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.....Lyons Bakery - Harvest Pie......


(1) By David Lawrence

The Harvest Pie was one of the last major new products to be manufactured at Cadby Hall. It was also produced at Glasgow. It started life with the name Homemade Pie but there were objections to this name as it implied that it was home made. It was an innovative process since it was made without the incorporation of dough trimmings. The team of people involved was large. As many as I can now remember are listed below. I'm sure there are others that I have forgotten and hopefully we'll add these as we go along.

I was lucky enough to be on the team as Process Engineer under Roy Ingledew and become joint patent holder,with Roy, of the process to produce the pie without trimmings. This involved blocking out the divided piece of dough to become a base and another to become the lid, instead of the usual method of sheeting the pastry, and thereby having to remove trimmings. The lid then had to be placed on the fruit filled pie base and released at the right moment and not fall off prematurely. The design of this 50 feet long make-up machine was still being finalized after the oven and other equipment had completed installation in 'Y' block.

The plant was being manufactured by Baker Perkins at their Peterborough factory and consternation reigned when they informed Lyons that they could not guarrentee that the lidding process would work. Apparently no one had told the Lyons upper management that the process had not been fully prooven yet.

In what could have become my final task at Lyons I rather rashly offered to build a demonstration rig to prove that our proposal would work if they'd give me £5,000 to spend and three weeks to do it in. They agreed and I didn't get much sleep during those three weeks and woke up one morning with drawing instruments on the blanket. Thanks to some fine cooporation from Tommy Edwards and his Cadby Hall Machine Shop staff my rapidy built rig was set up in 2nd, floor C block and given a couple of intensive day-long trials. These were sufficiently successful to enabled Baker Parkins to reverse their cautionary stance and manufacture of the make-up machines got under way. Although this may sound dramatic all the team were working tirelessly to get the project into production. The opposite was unthinkable.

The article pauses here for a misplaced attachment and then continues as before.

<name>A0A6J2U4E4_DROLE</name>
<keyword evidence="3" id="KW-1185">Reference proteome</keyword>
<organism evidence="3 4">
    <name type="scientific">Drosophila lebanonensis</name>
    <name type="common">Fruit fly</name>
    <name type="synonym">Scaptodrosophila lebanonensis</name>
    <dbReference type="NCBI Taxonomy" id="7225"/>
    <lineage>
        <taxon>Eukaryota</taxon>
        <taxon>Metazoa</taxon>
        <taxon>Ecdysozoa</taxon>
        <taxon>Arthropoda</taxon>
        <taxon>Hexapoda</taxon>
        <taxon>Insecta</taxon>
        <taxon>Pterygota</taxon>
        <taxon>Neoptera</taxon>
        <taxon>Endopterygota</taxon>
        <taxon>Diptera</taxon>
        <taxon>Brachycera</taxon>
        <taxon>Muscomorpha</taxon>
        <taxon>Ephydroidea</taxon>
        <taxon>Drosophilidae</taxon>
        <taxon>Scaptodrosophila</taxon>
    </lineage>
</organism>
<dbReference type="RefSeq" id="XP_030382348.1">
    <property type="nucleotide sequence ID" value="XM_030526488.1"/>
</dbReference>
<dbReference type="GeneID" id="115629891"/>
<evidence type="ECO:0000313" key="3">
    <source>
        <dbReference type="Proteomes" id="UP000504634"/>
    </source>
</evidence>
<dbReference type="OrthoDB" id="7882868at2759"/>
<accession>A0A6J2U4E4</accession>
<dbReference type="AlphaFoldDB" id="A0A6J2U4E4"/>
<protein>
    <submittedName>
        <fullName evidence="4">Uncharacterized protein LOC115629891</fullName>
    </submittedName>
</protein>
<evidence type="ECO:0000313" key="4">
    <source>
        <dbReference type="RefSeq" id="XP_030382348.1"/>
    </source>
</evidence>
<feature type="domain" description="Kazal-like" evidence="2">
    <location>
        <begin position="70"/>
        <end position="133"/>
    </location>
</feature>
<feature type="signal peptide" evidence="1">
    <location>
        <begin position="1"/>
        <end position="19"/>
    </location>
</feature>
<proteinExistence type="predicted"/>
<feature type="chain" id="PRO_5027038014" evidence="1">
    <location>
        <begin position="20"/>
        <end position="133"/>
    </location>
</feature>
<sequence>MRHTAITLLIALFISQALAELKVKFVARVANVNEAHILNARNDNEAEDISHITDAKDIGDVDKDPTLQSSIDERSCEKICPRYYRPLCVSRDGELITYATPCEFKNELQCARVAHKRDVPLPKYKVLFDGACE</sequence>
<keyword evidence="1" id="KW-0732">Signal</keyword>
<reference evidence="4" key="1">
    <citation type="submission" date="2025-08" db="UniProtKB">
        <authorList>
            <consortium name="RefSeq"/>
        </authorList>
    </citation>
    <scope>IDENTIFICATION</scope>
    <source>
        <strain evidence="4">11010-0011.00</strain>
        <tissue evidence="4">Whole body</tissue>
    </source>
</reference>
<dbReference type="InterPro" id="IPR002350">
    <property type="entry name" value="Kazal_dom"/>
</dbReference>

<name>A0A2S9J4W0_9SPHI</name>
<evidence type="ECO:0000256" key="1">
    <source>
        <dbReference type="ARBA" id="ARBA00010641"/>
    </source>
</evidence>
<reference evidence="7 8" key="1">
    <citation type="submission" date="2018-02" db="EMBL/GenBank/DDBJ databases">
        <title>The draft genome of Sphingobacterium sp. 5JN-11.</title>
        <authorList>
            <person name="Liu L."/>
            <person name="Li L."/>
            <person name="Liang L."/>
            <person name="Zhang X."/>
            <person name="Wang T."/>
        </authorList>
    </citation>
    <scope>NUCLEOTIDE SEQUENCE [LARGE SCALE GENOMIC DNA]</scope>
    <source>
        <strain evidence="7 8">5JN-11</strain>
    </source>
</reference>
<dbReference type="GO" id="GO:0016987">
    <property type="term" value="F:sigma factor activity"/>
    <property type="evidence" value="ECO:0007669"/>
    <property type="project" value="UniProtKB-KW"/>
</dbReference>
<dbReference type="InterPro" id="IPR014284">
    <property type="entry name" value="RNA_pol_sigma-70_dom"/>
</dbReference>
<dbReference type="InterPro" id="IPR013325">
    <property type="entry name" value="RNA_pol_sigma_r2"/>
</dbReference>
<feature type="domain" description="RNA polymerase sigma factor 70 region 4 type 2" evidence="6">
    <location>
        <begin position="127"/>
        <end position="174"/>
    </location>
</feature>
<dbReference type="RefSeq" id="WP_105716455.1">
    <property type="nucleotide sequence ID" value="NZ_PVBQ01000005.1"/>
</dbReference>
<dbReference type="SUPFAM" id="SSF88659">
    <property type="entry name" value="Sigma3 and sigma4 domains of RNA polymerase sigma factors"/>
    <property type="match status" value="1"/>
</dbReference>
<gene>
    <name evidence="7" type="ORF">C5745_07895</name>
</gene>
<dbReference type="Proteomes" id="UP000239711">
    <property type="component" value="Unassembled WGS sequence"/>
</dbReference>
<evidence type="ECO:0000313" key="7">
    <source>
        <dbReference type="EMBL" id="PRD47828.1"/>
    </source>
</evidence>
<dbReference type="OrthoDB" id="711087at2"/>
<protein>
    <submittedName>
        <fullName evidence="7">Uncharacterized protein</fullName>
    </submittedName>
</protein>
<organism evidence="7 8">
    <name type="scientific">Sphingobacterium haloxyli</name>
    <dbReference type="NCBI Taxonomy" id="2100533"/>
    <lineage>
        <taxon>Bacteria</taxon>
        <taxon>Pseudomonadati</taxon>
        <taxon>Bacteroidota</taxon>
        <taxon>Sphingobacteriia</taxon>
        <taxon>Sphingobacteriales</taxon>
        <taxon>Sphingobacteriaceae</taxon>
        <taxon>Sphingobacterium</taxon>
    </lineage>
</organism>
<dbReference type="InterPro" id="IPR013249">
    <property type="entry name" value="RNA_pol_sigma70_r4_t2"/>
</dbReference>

I also had the task of commisioning the three make-up machines at Cadby Hall and the two at Glasgow.

As you may see on the drawing in the Patent Spec. below there are eight plattens on the sub circuit taking the lid round to the pie base below. This had originally been designed with four plattens but on test start-up it was found that the acceleration loads were too great and the intermittent gear box driving the sub-circuit failed. By adding four more plattens the loads were reduced because the index length and speed was less.

There were a number of problems before the launch. Bakery Director D.C. McKenzie called a group of us in to attend a day long meeting on Boxing Day 1967 - the day after Christmas Day - an unheard of thing and every problem area was discussed and analysed .

The following were members of the Harvest Pie project team. Please help me with other names.

Bruce Croxford...........................

David Duval (part).................

Bob Cummings((part)...

Roy Ingledew

Bernard Stafford (part)

John Pike (part)

Bill Graham

Gerrry Lawrence

Peter Brooks

Gerald Diamond

Tony Brincat

Hans Revier

David Lawrence

Les Price

L - R Don Winter, Les Price, Bill Holland, Bill Graham, Alan Harris and Gerry Lawrence

L - R Keith Tinkler, Len Pell, David Lawrence and Peter Brooks

© David Lawrence 2002

 

 

Engineers

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Bob Hamilton

Bob Horn

A section of the Harvest Pie packing line ar Carlton Bakery. It shows finished products in boxes passing through Telomex Weigher and then moving off to right to be packed into shipping outers.


After six years of production at Cadby Hall and Glasgow the plant was moved to the new Carlton Bakery.

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